Rearing our children in this manner serves our neighbors in our family, community, and world.  Another big picture perspective is that if we as a family are too busy, it will be difficult for us to take time together for the things of God, such as Bible and catechism reading, prayer, hymn singing, and going to church.  We need time to have meals together and do other things together so our children have opportunities to ask us tough questions, and confide in us about the inevitable struggles that all sinners have.  You see this aspect of the parent-child relationship in Deuteronomy 6:7—"You shall teach them diligently to your children, and shall talk of them when you sit in your house, and when you walk by the way, and when you lie down, and when you rise. . . . "  Teaching our children about theology is more than just taking them to catechism class when they are old enough---it is a way of life. However you and your husband decide it would be best for you to handle your desires and goals, remember to keep in mind that children grow up  quickly (one of my four is already grown!).  Guard your time with your husband and children!  It matters for eternity.

Rebekah Theilen

Congratulations on your recent marriage.  Marriage is a gift from the Lord, and she who finds a husband finds a very good thing.

As a married woman, you and your husband are one-flesh.  Every decision you make, however great or small, affects not only yourself, but your spouse, and vice-versa.  The decisions regarding how you can best serve your family should always be made together.
Big picture questions you might ask:  What am I passionate about?  What is it about a career that excites me?  How flexible will it be with family life?  Is it something I can do for a while, set aside for a time, and pick up in later years?  What financial concerns will arise as a result of educational debt?  What amount of work is needed to pay back what is owed?  Am I willing to sacrifice my personal goals for the overall health of my family?  How can I direct my God-given gifts and talents toward my primary vocation as wife, and later, Lord-willing, as mother?  What desires, and ensuing accomplishments, will have the most eternal value?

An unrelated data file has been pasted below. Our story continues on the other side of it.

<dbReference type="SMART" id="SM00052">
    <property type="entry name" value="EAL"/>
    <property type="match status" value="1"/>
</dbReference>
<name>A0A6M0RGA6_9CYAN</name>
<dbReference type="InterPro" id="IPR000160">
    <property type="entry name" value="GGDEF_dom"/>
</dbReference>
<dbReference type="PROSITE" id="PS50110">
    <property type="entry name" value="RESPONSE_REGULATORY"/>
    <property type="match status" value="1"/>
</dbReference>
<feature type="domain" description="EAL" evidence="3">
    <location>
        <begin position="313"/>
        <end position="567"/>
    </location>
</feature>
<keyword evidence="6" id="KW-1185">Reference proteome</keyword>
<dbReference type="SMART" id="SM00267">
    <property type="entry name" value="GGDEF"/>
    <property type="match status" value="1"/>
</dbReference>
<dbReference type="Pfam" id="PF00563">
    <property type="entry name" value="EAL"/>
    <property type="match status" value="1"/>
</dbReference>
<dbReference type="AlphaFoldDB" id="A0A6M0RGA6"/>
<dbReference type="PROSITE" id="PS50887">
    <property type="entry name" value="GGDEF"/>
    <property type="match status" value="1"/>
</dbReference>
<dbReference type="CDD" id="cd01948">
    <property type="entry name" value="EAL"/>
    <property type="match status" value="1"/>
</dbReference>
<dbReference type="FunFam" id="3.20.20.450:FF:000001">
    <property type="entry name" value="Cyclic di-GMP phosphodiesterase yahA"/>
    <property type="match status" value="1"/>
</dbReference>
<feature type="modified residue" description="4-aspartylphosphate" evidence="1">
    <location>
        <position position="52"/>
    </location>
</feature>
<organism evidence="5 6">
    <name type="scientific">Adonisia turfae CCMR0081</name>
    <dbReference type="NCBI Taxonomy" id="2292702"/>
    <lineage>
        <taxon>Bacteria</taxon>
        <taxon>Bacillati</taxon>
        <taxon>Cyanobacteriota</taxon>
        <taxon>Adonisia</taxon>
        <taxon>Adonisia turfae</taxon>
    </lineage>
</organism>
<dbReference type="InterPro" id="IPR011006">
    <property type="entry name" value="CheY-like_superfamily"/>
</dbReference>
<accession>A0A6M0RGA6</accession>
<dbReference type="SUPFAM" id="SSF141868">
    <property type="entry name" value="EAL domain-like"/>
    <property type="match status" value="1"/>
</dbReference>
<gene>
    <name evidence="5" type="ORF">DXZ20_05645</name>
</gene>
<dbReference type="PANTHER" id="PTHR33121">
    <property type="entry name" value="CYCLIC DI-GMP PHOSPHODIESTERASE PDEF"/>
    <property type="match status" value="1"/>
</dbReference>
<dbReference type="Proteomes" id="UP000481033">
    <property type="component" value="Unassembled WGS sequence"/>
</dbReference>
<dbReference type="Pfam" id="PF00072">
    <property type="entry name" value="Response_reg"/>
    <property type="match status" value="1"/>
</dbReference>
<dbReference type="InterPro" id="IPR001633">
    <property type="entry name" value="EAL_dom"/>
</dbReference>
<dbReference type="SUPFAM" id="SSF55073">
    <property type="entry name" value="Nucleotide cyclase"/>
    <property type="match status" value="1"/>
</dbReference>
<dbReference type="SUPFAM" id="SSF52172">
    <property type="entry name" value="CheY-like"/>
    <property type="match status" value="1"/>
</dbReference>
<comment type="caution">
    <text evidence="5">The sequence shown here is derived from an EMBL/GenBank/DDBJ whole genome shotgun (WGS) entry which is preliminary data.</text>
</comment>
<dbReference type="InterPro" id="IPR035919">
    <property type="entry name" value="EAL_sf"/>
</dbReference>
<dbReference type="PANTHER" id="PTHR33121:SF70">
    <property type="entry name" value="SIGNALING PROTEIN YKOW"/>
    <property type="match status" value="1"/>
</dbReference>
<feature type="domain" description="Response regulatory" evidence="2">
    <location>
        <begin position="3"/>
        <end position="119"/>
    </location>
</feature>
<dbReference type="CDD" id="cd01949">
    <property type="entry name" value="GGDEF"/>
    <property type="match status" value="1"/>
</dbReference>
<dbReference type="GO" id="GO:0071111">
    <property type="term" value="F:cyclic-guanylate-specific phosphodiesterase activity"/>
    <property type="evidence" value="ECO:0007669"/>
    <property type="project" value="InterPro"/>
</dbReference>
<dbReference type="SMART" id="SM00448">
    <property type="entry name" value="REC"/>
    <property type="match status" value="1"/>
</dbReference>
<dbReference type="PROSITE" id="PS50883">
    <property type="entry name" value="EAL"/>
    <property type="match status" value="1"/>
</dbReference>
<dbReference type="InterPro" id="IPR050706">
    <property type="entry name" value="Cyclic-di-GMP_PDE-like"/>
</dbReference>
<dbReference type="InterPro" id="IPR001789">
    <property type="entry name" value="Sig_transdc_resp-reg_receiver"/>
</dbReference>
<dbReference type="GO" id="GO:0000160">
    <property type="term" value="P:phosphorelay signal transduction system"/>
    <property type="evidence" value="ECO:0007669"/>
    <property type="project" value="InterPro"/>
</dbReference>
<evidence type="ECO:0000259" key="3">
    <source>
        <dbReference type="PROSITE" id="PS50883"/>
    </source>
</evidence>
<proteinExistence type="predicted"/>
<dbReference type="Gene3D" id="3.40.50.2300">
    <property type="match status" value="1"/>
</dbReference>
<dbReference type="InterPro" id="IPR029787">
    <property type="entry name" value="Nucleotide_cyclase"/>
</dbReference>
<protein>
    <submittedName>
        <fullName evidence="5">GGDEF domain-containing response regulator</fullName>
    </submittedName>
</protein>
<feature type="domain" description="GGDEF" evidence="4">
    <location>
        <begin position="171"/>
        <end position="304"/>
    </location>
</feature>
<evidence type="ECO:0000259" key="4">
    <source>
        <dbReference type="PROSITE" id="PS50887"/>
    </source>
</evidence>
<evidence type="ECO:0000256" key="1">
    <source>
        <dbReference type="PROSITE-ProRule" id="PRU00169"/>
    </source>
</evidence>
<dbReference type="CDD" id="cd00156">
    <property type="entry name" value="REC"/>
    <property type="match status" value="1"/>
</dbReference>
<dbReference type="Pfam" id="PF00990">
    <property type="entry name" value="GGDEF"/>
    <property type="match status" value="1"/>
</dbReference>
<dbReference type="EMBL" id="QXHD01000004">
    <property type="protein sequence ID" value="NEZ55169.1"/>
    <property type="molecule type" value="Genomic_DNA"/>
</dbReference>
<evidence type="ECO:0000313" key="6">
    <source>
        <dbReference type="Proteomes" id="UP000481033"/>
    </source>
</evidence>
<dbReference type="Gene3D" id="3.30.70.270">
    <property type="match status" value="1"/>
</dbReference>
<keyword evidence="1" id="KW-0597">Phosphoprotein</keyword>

As sisters, daughters, wives, and mothers, we are called by God to love and serve those placed directly in our care.  Spend time in prayer and discussion with the man to whom you have pledged to honor and obey until death parts you.  Communication is vital to a healthy marriage.  Listen to his visions and desires for your family.  Consider his concerns.  Share your desires and concerns as well.  If any of you lacks wisdom, let him ask God, who gives generously to all without reproach, and it shall be given him (James 1:5).

Allison Kieselowsky 

It's sometimes difficult to picture what might be and what is to come when you are in school, newly married, or at the beginning of something new.  Only God knows what opportunities, hardships, and decisions you will face in the years to come and that makes life a wild adventure at times!